8. The Laws of Gods and Men (S4E4)
The Laws of Gods and Men is like Better Call Saul meets Lord of the Rings. It’s a gripping trial sequence in the most unjust medieval courtroom ever devised. Peter Dinklage gives a career-best performance as Tyrion’s relationship with his hateful father and vindictive sister comes to a boiling point.
Tyrion’s innocence makes his father’s indifference sting even more, but the episode’s true gut-punch moment comes in the form of Shae’s cold betrayal. This episode finds Tyrion at his lowest point, but unfortunately for him, it just so happens to make for magnificent television.
7. The Watchers on the Wall (S4E9)
Whenever Game of Thrones opts for a bottle episode, you know you’re in for a treat. And The Watchers on the Wall might be the best in the bunch. Not only does this episode treat us to some of the most exquisitely mapped action set pieces in the series, but it also offers up one of its most heartbreaking death scenes.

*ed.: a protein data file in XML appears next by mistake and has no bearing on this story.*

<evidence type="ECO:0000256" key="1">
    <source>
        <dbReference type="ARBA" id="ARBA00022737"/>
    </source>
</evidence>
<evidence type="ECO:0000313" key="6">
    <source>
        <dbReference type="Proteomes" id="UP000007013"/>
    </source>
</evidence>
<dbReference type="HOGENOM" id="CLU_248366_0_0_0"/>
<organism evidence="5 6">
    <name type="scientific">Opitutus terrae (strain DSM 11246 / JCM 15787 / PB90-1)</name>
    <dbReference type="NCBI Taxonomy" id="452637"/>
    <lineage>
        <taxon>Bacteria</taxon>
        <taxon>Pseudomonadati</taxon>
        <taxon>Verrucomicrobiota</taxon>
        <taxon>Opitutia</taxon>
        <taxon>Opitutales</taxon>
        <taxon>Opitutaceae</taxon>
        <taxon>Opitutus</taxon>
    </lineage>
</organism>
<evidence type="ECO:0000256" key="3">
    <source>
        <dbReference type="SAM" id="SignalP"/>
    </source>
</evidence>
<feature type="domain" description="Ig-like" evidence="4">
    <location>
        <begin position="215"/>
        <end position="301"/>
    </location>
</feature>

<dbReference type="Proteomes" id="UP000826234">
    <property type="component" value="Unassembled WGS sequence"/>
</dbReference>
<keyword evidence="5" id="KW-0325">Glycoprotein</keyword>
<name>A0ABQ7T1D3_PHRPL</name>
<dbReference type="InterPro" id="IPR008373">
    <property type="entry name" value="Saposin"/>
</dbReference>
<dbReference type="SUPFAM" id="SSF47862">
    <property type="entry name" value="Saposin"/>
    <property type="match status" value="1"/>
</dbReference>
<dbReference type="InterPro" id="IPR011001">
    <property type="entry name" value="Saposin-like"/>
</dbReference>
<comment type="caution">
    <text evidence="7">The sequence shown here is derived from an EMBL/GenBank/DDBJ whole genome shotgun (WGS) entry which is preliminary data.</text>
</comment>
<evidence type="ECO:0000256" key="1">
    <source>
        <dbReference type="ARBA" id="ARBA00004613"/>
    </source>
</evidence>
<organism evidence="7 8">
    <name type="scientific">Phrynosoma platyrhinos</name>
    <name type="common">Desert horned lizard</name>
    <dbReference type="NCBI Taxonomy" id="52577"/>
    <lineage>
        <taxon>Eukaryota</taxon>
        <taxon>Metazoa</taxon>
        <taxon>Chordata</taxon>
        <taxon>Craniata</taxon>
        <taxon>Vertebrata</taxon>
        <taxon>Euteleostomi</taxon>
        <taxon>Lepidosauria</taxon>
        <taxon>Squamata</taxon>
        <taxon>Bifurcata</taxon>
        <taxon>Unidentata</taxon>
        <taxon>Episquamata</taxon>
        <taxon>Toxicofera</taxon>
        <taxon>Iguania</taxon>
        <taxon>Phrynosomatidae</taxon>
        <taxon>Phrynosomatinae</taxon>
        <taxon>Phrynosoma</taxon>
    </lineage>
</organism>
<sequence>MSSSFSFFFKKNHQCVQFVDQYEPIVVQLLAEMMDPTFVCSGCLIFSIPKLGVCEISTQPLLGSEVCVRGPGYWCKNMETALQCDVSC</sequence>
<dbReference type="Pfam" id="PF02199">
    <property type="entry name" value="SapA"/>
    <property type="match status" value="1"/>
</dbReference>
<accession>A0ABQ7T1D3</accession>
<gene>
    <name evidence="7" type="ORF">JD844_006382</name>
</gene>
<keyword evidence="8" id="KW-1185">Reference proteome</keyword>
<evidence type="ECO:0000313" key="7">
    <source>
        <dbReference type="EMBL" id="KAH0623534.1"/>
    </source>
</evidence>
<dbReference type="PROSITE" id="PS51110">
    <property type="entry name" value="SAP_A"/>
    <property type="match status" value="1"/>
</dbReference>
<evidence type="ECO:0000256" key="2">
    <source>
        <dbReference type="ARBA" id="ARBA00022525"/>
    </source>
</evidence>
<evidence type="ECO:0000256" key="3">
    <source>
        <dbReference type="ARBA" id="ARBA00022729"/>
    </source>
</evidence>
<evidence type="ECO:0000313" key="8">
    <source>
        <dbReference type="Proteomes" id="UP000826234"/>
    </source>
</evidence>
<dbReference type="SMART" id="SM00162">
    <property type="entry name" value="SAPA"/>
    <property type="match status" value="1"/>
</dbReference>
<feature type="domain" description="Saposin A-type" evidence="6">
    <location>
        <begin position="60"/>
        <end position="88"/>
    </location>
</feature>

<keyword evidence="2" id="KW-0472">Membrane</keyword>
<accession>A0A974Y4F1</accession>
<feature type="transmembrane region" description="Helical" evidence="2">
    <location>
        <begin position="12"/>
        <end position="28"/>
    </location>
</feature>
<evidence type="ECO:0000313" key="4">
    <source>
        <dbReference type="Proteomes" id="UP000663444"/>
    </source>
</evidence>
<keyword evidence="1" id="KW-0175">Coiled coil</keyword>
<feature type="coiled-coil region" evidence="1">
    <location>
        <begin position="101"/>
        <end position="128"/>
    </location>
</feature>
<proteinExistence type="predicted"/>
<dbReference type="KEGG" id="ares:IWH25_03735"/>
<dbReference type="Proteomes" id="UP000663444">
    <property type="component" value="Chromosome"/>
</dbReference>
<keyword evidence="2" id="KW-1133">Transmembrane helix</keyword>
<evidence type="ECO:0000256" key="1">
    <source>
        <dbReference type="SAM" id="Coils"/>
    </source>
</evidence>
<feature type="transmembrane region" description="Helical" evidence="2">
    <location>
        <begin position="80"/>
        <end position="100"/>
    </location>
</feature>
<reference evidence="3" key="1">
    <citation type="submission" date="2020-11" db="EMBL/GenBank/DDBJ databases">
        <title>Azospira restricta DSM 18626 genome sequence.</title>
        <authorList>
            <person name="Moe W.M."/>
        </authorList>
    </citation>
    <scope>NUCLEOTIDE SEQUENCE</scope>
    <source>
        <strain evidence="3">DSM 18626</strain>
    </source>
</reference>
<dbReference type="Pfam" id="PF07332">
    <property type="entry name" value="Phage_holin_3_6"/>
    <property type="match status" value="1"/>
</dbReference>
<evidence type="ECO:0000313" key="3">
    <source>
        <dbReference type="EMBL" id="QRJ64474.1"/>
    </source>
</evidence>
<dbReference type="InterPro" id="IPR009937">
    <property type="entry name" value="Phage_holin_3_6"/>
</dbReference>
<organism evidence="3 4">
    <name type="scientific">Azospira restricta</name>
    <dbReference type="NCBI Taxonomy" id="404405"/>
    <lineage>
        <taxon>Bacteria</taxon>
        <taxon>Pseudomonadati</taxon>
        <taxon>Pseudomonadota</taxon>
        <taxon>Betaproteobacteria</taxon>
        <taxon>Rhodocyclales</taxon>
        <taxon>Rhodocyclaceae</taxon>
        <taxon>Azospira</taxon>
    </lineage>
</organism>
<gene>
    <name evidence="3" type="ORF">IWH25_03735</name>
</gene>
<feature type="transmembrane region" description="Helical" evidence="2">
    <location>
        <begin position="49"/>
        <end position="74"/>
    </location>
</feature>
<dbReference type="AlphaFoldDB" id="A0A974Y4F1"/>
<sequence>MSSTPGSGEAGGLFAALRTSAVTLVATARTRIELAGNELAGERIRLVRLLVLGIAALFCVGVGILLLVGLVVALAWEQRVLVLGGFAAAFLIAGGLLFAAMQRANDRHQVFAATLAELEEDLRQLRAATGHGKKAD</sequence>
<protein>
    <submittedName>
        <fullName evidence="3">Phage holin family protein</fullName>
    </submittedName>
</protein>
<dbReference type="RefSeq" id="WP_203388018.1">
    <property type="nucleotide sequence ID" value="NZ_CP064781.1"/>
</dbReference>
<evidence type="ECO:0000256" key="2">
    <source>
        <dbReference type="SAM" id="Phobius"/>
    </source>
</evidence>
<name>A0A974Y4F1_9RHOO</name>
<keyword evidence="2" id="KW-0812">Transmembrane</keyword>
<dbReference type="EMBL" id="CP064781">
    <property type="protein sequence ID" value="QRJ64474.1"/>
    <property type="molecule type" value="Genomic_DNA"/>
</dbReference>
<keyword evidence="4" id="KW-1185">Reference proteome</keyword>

Jon Snow and Ygritte’s relationship was the beating emotional epicenter of Thrones for three seasons. Watching it all end on the snowy grounds of Castle Black as the arrows soar was one of the series’ most tragic turning points.
6. The Winds of Winter (S6E10)
If we were assessing this list based on the sheer volume of iconic moments alone, The Winds of Winter might just be number one. Not only is season six’s finale home to Arya’s Frey pies and Cersei’s wildfire explosion, but it also confirmed a long-standing popular fan theory about Jon Snow’s true parentage.
With blistering action, methodical pacing, and triumphant character reveals, this episode masterfully sets the stage for the series’ end phase. Plus, composer Ramin Djawadi brings the house down with some of his most brilliant scoring to date.
5. The Mountain and the Viper (S4E8)
Game of Thrones always understood that fight scenes are only as engrossing as the emotional dynamics that underpin them. In The Mountain and the Viper, fan-favorite character Oberyn Martell finally gets his chance to avenge his slain family in single combat with the villainous Ser Gregor Clegane.
But it’s not only Oberyn’s revenge at stake in this trial by combat; it’s also the life of everyone’s favorite Lannister. In classic Thrones fashion, tragedy strikes right when it seems the battle is won. Of all the gruesome deaths in this series, none drill themselves into your eyes quite like Oberyn’s. No pun intended.
4. Baelor (S1E9)